Financial News 6/10/12 – 6/16/12

Economy

-China released data that showed the country’s economy was performing better than many economists had feared. Industrial production rose slightly, auto sales gained and inflation eased to a 3% annual rate from April’s 3.4%. 6/11

-The median net worth for U.S. families sank close to 40% between 2007 and 2010 with much of the fall driven by plunging home values. 6/12

-The World Bank reduced its estimate for global growth for 2012 to 2.5%, the slowest pace since the recession. 6/13

-Retail sales excluding autos fell 0.4% in May for the second month in a row. 6/14

-Whole sale prices fell in May dropping 1.0%. 6/14

-Inflation has stabilized with core inflation at a 2.3% annual rate and the CPI-U falling in May on plummeting oil prices. 6/15 

-Initial jobless claims rose, going against expectations, and the prior week’s numbers were revised upwards. 6/15

-May saw a drop in industrial production for the second time in three months. 6/16 -Consumer sentiment hit its lowest level since December. 6/16

Corporate

-Facebook’s growth of U.S. users is slowing substantially. The site had a 5% increase in unique visitors in April. 6/11

-Verizon unveiled a sweeping new pricing plan that lets users share data across up to 10 devices. The plan will be available later this month. The shift likely benefits heavy users, but will drive up costs for those who use their devices more sparingly. 6/13

-Due to its weakening cell phone business Nokia announced it would be cutting 10,000 jobs. 6/15

Regulatory

-ING was fined a record $619 million for moving millions of dollars through the U.S. banking system for clients from Iran and Cuba. 6/13

-R. Allen Stanford was sentenced to 110 years in prison for the $7 billion Ponzi scheme he orchestrated. 6/15

-Rajat Gupta, a former board member at Goldman Sachs and Proctor and Gamble, was convicted of insider trading as the SEC scored another big victory. 6/16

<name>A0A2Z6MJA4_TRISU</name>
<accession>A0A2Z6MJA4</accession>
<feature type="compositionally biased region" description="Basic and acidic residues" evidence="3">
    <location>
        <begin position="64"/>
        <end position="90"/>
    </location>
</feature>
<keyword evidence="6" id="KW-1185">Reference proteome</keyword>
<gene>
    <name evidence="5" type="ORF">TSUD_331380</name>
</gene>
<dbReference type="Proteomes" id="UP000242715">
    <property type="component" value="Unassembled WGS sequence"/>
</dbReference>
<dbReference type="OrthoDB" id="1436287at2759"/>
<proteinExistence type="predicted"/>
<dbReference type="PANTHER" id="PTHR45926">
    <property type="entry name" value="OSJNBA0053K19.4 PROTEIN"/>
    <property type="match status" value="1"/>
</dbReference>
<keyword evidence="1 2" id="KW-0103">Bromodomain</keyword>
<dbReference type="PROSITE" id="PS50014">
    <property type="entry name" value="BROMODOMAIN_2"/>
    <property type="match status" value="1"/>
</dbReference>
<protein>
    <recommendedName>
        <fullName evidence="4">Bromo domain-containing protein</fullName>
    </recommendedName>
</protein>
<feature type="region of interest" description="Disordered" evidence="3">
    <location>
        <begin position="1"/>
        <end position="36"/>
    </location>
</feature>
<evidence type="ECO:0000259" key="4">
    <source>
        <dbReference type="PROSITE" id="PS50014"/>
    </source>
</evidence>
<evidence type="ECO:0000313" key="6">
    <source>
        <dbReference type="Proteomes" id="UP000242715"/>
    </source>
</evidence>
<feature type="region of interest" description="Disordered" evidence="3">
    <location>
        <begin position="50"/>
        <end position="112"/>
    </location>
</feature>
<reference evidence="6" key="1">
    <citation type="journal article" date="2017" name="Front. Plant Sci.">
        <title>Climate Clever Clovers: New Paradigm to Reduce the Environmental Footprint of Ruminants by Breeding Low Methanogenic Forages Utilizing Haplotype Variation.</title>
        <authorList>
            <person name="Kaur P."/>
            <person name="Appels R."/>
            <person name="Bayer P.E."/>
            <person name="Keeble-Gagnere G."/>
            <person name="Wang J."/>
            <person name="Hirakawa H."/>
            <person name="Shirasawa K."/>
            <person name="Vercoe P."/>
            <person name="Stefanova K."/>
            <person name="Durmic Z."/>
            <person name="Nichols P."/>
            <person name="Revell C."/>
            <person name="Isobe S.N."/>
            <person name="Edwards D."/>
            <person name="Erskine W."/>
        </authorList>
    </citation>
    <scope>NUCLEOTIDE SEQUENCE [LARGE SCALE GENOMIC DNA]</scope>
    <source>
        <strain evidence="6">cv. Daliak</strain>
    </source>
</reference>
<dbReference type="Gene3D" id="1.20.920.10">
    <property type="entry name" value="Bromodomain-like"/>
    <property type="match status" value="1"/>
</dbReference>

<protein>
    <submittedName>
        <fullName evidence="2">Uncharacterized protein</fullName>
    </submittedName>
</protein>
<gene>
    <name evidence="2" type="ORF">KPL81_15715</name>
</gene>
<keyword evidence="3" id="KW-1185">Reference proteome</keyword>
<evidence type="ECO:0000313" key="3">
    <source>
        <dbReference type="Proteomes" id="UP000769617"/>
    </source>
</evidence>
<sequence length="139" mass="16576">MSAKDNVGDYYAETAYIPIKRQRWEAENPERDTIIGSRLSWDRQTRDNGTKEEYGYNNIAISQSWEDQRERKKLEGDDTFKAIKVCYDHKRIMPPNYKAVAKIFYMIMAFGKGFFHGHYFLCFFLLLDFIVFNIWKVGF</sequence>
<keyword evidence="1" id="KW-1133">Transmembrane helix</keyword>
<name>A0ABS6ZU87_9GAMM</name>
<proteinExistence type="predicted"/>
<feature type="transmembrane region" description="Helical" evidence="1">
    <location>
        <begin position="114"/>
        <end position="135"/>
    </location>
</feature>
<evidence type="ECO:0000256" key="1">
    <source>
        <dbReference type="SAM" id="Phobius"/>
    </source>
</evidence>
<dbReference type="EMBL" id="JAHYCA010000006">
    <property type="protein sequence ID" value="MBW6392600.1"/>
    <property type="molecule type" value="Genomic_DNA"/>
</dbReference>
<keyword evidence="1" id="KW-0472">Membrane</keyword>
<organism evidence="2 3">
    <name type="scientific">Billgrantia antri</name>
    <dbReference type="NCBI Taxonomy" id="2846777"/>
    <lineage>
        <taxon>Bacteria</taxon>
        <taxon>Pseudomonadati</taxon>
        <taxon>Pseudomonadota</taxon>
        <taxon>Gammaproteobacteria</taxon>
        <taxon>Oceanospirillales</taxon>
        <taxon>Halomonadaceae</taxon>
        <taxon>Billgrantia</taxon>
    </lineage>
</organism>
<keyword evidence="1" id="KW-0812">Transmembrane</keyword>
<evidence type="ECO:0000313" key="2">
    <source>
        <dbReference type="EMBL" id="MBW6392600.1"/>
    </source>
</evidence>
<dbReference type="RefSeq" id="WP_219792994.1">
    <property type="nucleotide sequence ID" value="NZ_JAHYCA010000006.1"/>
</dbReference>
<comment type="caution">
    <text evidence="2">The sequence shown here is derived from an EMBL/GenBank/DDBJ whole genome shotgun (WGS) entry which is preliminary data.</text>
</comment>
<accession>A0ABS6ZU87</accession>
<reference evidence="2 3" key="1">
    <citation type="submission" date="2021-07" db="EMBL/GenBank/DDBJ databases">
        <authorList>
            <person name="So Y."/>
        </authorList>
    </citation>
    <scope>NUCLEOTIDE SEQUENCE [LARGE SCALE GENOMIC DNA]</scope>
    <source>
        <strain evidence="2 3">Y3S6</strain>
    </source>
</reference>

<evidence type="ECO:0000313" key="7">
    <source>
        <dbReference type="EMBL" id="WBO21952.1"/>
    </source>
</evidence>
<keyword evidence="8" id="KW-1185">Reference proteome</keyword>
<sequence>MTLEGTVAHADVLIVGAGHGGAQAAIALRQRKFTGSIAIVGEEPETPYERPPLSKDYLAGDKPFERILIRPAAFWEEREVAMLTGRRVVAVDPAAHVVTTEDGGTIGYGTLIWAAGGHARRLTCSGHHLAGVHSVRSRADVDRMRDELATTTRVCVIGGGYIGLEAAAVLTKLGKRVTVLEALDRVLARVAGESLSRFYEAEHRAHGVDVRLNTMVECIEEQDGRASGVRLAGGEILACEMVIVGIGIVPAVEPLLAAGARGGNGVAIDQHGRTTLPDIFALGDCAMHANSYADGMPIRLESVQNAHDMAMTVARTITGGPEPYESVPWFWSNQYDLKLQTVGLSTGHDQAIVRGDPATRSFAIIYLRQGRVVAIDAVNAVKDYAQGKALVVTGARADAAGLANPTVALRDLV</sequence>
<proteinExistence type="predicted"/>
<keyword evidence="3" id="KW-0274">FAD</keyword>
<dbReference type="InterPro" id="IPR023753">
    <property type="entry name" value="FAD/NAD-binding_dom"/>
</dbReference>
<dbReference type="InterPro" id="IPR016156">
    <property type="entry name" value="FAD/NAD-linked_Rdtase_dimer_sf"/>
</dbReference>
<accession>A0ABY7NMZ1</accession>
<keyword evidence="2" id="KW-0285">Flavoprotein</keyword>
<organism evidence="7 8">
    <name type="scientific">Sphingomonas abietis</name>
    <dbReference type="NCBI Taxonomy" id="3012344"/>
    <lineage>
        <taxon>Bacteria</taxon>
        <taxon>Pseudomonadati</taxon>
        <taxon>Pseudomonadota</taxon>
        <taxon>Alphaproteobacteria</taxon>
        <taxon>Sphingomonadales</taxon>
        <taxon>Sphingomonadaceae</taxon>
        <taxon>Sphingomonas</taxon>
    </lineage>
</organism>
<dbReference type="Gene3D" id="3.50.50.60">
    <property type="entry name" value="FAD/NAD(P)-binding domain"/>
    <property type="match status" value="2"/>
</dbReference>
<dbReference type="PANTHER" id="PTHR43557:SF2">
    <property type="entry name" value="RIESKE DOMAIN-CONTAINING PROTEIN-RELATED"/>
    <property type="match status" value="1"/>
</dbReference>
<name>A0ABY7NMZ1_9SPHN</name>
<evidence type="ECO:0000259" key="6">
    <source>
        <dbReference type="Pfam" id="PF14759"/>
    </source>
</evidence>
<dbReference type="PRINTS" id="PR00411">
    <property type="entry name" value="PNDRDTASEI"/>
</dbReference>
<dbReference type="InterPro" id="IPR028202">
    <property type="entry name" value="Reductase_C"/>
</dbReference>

Market

-Spain announced that it is requesting a bailout of up to $125 billion to help repair its tattered banking system. Questions remain whether the country itself will need a bailout as well. 6/11

-Spanish bond yields after a brief rally on Monday after the bailout announcement over the weekend rose once again settling at 6.52%, near their May highs. 6/12

-Investors were not satisfied with the Spanish bank bailout and global markets sank. While European markets initially jumped they trailed off over the day to finish slightly down. The U.S. saw a similar pattern with the S&P 500 ending the day down 1.3% and the Dow dropping 1.1%. 6/12

-U.S. Stocks jumped back up erasing Monday’s drop on comments by the Chicago Fed president over potential additional stimulus measures. The Dow rose 1.3% and the S&P 500 had a 1.2% gain. Europe was up 0.6% as turmoil in the region continued. 6/13

-Borrowing costs for Spain and Italy continued to rise. The 10 year yield for Spanish debt rose to 6.72% a closing high for the Euro era. In Italy borrowing costs rose to 6.26% for 10 year debt, its highest point of the year. 6/13

-The owner of Greece’s largest foreign held bank, France’s Credit Agricole, is planning to walk away from the bank if Greece leaves the euro zone. The country is holding elections on the 17th that are expected to determine the future of Greece. 6/14

-Spain’s borrowing costs hit another record high with the 10 year yield reaching 6.931%. The continued rise is increasing concerns that the bailout arranged for the countries banks won’t be enough to help the country avoid its own bailout. 6/15

-The U.K. announced plans to attempt to insulate the country from the growing European crisis. The bank of England will flood banks with cheap money in hopes of spurring lending to British consumers. 6/15

-U.S. markets rose as weakening economic numbers and the unsettled European picture spurred hopes that central banks will intervene. The Dow jumped 1.2% and the S&P 500 rose 1.1%. 6/15

-Stock markets ended the week with another up day as confidence grew that central banks would step in with stimulus measures to support global economies. The S&P 500 climbed 1.0% and the Doe rose 0.9%. European stocks rose 12.0% and Japan inched up 0.1%. For the week the Dow rose 1.7%, the S&P 500 gained 1.3% Japan saw an increase of 1.3% and Europe advanced 0.9%. The 10 year U.S. Treasury yield settled at 1.588%. 6/18

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